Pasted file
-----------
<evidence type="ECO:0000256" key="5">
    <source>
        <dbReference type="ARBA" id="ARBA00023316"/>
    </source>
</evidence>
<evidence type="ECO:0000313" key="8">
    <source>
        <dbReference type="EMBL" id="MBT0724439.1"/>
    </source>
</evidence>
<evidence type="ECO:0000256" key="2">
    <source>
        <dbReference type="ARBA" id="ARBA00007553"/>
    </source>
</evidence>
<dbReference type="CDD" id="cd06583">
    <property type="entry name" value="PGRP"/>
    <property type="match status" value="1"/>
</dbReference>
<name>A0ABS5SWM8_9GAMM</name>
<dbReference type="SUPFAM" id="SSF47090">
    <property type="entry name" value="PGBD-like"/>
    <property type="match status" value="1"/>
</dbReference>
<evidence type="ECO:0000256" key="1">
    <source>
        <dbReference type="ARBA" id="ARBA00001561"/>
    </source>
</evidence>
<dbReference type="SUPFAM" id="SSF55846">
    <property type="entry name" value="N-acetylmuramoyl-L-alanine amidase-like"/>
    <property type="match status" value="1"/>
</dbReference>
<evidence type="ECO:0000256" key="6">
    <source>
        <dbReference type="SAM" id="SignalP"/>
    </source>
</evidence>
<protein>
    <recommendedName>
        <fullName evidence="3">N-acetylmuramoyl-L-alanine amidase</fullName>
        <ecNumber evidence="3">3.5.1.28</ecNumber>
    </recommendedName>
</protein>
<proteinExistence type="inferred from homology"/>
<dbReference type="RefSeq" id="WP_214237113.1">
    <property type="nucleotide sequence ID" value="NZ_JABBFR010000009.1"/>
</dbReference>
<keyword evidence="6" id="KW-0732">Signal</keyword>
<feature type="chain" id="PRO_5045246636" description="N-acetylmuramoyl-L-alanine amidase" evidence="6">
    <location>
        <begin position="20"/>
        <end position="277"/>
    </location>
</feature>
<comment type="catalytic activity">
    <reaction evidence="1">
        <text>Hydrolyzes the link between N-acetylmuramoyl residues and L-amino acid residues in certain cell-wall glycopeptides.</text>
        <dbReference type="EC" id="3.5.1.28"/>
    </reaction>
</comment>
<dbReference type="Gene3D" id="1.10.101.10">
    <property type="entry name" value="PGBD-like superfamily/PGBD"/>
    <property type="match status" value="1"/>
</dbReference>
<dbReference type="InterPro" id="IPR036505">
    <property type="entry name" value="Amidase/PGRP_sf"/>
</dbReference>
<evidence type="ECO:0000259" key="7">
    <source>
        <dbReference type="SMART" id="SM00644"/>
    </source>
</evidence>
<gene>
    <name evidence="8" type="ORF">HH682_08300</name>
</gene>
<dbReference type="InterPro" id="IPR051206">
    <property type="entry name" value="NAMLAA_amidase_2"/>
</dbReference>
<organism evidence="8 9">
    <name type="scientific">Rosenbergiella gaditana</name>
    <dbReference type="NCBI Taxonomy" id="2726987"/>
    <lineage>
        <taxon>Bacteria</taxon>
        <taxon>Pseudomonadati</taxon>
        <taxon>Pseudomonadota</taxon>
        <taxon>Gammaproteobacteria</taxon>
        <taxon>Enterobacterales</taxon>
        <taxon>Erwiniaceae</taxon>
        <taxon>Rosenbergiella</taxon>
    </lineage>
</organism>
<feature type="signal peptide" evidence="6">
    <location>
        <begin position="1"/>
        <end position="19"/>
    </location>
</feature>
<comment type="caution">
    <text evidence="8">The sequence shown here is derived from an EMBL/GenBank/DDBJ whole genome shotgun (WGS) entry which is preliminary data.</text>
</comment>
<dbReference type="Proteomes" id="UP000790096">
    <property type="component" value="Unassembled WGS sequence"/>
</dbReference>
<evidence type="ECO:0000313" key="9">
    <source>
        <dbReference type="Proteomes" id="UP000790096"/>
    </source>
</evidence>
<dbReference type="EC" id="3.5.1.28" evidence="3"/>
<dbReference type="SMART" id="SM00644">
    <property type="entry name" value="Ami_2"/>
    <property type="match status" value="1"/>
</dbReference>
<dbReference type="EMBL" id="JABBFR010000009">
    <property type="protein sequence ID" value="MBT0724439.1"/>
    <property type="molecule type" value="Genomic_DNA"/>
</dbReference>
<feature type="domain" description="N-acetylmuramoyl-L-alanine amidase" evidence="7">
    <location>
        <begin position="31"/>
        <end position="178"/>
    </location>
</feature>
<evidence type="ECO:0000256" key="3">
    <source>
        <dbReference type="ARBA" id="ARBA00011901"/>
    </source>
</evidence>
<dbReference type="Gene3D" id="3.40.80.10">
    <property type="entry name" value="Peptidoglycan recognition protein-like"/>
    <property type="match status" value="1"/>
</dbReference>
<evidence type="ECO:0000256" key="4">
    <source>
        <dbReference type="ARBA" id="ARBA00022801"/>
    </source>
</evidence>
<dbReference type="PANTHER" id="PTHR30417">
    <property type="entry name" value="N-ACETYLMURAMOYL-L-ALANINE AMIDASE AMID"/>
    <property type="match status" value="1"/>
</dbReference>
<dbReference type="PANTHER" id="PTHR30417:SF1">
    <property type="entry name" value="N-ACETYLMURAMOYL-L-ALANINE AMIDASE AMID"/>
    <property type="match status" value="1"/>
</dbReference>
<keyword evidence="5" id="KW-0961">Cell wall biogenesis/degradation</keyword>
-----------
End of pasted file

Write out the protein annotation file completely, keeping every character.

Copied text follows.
<evidence type="ECO:0000256" key="5">
    <source>
        <dbReference type="ARBA" id="ARBA00023316"/>
    </source>
</evidence>
<evidence type="ECO:0000313" key="8">
    <source>
        <dbReference type="EMBL" id="MBT0724439.1"/>
    </source>
</evidence>
<evidence type="ECO:0000256" key="2">
    <source>
        <dbReference type="ARBA" id="ARBA00007553"/>
    </source>
</evidence>
<dbReference type="CDD" id="cd06583">
    <property type="entry name" value="PGRP"/>
    <property type="match status" value="1"/>
</dbReference>
<name>A0ABS5SWM8_9GAMM</name>
<dbReference type="SUPFAM" id="SSF47090">
    <property type="entry name" value="PGBD-like"/>
    <property type="match status" value="1"/>
</dbReference>
<evidence type="ECO:0000256" key="1">
    <source>
        <dbReference type="ARBA" id="ARBA00001561"/>
    </source>
</evidence>
<dbReference type="SUPFAM" id="SSF55846">
    <property type="entry name" value="N-acetylmuramoyl-L-alanine amidase-like"/>
    <property type="match status" value="1"/>
</dbReference>
<evidence type="ECO:0000256" key="6">
    <source>
        <dbReference type="SAM" id="SignalP"/>
    </source>
</evidence>
<protein>
    <recommendedName>
        <fullName evidence="3">N-acetylmuramoyl-L-alanine amidase</fullName>
        <ecNumber evidence="3">3.5.1.28</ecNumber>
    </recommendedName>
</protein>
<proteinExistence type="inferred from homology"/>
<dbReference type="RefSeq" id="WP_214237113.1">
    <property type="nucleotide sequence ID" value="NZ_JABBFR010000009.1"/>
</dbReference>
<keyword evidence="6" id="KW-0732">Signal</keyword>
<feature type="chain" id="PRO_5045246636" description="N-acetylmuramoyl-L-alanine amidase" evidence="6">
    <location>
        <begin position="20"/>
        <end position="277"/>
    </location>
</feature>
<comment type="catalytic activity">
    <reaction evidence="1">
        <text>Hydrolyzes the link between N-acetylmuramoyl residues and L-amino acid residues in certain cell-wall glycopeptides.</text>
        <dbReference type="EC" id="3.5.1.28"/>
    </reaction>
</comment>
<dbReference type="Gene3D" id="1.10.101.10">
    <property type="entry name" value="PGBD-like superfamily/PGBD"/>
    <property type="match status" value="1"/>
</dbReference>
<dbReference type="InterPro" id="IPR036505">
    <property type="entry name" value="Amidase/PGRP_sf"/>
</dbReference>
<evidence type="ECO:0000259" key="7">
    <source>
        <dbReference type="SMART" id="SM00644"/>
    </source>
</evidence>
<gene>
    <name evidence="8" type="ORF">HH682_08300</name>
</gene>
<dbReference type="InterPro" id="IPR051206">
    <property type="entry name" value="NAMLAA_amidase_2"/>
</dbReference>
<organism evidence="8 9">
    <name type="scientific">Rosenbergiella gaditana</name>
    <dbReference type="NCBI Taxonomy" id="2726987"/>
    <lineage>
        <taxon>Bacteria</taxon>
        <taxon>Pseudomonadati</taxon>
        <taxon>Pseudomonadota</taxon>
        <taxon>Gammaproteobacteria</taxon>
        <taxon>Enterobacterales</taxon>
        <taxon>Erwiniaceae</taxon>
        <taxon>Rosenbergiella</taxon>
    </lineage>
</organism>
<feature type="signal peptide" evidence="6">
    <location>
        <begin position="1"/>
        <end position="19"/>
    </location>
</feature>
<comment type="caution">
    <text evidence="8">The sequence shown here is derived from an EMBL/GenBank/DDBJ whole genome shotgun (WGS) entry which is preliminary data.</text>
</comment>
<dbReference type="Proteomes" id="UP000790096">
    <property type="component" value="Unassembled WGS sequence"/>
</dbReference>
<evidence type="ECO:0000313" key="9">
    <source>
        <dbReference type="Proteomes" id="UP000790096"/>
    </source>
</evidence>
<dbReference type="EC" id="3.5.1.28" evidence="3"/>
<dbReference type="SMART" id="SM00644">
    <property type="entry name" value="Ami_2"/>
    <property type="match status" value="1"/>
</dbReference>
<dbReference type="EMBL" id="JABBFR010000009">
    <property type="protein sequence ID" value="MBT0724439.1"/>
    <property type="molecule type" value="Genomic_DNA"/>
</dbReference>
<feature type="domain" description="N-acetylmuramoyl-L-alanine amidase" evidence="7">
    <location>
        <begin position="31"/>
        <end position="178"/>
    </location>
</feature>
<evidence type="ECO:0000256" key="3">
    <source>
        <dbReference type="ARBA" id="ARBA00011901"/>
    </source>
</evidence>
<dbReference type="Gene3D" id="3.40.80.10">
    <property type="entry name" value="Peptidoglycan recognition protein-like"/>
    <property type="match status" value="1"/>
</dbReference>
<evidence type="ECO:0000256" key="4">
    <source>
        <dbReference type="ARBA" id="ARBA00022801"/>
    </source>
</evidence>
<dbReference type="PANTHER" id="PTHR30417">
    <property type="entry name" value="N-ACETYLMURAMOYL-L-ALANINE AMIDASE AMID"/>
    <property type="match status" value="1"/>
</dbReference>
<dbReference type="PANTHER" id="PTHR30417:SF1">
    <property type="entry name" value="N-ACETYLMURAMOYL-L-ALANINE AMIDASE AMID"/>
    <property type="match status" value="1"/>
</dbReference>
<keyword evidence="5" id="KW-0961">Cell wall biogenesis/degradation</keyword>